EU energy fears eased, but long-term concerns linger

European energy analysts’ “what if” questions have turned into “what now” questions in the wake of Russia’s stalled war efforts against Ukraine

Predictions that a massive energy crisis would develop because of overdependence on Russian natural gas, subsequently leading to an economic recessionary crash, never materialized. But the fear remains.

There were concerns that Europe would not get through the winter without Russian gas and that its economy might collapse,
Center for Strategic & International Studies (CSIS)

In a recent report, the CSIS said that “Europe has held firm and adapted. However, despite the strong response to the war, comprehensive structural changes to Europe’s economy and security architecture have yet to materialize.”

Some analysts are now saying the European Union managed to slap a Band-Aid on a gaping chest wound last year.

“Europe kind of lucked out with warmer-than-expected weather and avoiding a lot of these energy supply issues we were warning people about for six-to-nine months,” Nick Webb, director of Risk Management and Commodity Hedging at Ryerson said on a recent podcast.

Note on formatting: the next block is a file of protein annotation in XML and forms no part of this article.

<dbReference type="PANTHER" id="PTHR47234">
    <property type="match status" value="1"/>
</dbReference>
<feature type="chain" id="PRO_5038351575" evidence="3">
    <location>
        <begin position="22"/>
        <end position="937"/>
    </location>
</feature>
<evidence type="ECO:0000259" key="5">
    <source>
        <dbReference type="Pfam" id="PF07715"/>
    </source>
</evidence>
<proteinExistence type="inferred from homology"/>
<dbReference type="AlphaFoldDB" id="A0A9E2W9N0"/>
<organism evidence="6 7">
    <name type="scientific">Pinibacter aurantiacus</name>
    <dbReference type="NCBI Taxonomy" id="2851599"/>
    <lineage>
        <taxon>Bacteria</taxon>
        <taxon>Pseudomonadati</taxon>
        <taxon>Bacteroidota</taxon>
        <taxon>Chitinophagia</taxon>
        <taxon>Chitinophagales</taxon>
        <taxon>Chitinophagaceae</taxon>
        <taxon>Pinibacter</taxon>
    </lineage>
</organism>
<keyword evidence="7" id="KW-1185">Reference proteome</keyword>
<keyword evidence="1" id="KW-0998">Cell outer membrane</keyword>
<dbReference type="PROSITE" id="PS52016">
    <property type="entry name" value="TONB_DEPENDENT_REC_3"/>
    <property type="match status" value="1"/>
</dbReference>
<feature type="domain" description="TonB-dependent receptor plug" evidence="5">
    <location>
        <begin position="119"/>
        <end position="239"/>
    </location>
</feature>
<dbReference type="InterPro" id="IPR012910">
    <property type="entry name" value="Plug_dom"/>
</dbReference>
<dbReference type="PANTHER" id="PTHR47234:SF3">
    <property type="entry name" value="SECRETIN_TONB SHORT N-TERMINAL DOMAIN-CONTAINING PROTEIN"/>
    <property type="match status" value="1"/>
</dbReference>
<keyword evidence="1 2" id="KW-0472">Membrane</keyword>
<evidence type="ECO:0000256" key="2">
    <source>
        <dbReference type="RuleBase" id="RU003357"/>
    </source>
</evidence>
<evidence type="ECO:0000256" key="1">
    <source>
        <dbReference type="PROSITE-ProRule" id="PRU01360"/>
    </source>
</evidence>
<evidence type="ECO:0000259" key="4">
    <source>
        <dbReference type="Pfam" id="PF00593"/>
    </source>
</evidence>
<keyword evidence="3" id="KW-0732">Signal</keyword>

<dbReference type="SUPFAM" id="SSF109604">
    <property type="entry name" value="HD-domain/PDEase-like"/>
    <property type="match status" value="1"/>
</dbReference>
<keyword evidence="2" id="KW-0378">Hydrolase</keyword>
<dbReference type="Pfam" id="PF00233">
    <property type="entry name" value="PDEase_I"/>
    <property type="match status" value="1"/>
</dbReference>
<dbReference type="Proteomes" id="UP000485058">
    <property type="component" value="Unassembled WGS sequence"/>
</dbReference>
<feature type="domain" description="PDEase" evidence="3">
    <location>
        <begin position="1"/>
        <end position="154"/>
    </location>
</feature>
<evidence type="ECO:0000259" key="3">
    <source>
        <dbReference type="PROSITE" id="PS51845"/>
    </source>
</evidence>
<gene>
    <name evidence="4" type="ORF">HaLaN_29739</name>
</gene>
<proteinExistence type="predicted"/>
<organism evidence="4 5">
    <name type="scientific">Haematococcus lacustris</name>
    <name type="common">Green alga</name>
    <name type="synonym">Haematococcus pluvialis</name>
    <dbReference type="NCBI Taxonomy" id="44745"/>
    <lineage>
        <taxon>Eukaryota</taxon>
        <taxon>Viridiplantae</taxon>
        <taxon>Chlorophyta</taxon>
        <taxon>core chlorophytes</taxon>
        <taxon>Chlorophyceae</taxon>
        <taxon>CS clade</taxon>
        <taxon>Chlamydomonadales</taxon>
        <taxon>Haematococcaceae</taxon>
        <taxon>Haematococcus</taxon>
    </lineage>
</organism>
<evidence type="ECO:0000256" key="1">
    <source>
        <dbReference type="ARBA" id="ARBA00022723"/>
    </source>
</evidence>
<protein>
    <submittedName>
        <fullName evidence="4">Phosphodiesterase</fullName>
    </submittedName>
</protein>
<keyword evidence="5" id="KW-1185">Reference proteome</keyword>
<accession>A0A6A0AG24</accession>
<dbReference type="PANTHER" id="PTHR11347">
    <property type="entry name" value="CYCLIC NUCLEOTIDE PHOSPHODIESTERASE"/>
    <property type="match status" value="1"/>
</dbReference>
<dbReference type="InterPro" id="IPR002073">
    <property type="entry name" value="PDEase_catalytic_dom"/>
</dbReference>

“There was never that ‘oh-no moment’ where they had to turn off manufacturing and turn off the economy to ration energy usage. But I still think some of those energy issues may be on the table and we just kicked the can down the road several months or maybe even several years.”

The ongoing challenge is the balancing act between keeping the lights on and maintaining manufacturing production – including in the steel sector – amid goals to shed dependence on Russian gas.

Accomplishing that feat with renewable energy and increased liquified natural gas import facilities won’t happen overnight, analysts said.

“In the European Union, there is a growing fear that US subsidies, combined with high energy costs triggered by the Russian invasion of Ukraine, might lead to the deindustrialization of Europe,” the CSIS said.

The REPowerEU plan instituted last year by the European Union aims to diversify alternative energy supplies, including renewable hydrogen and acceleration of clean energy like wind and solar that can be produced domestically.

“Around 30% of EU primary steel production is expected to be decarbonized on the basis of renewable hydrogen by 2030,” the European Commission said in the plan.

According to the CSIS, the EU has already sped up installments and deployment of other renewable energy production.

“New solar power installations grew by 47% in 2022, equivalent to the power needs of 12.4 million European homes,” the CSIS report stated. “Although volatile costs generated strong headwinds for wind-turbine suppliers, new wind capacity also expanded moderately in 2022, with onshore wind accounting for about 90% of this growth. It is estimated that growth in wind and solar capacity may have saved it $11 billion in gas imports since Russia’s invasion of Ukraine.”

For now, at least, catastrophic fears of an energy-based economic collapse have been abated. The “what ifs” come back into play when thinking about the winter months of late 2023 and early 2024.

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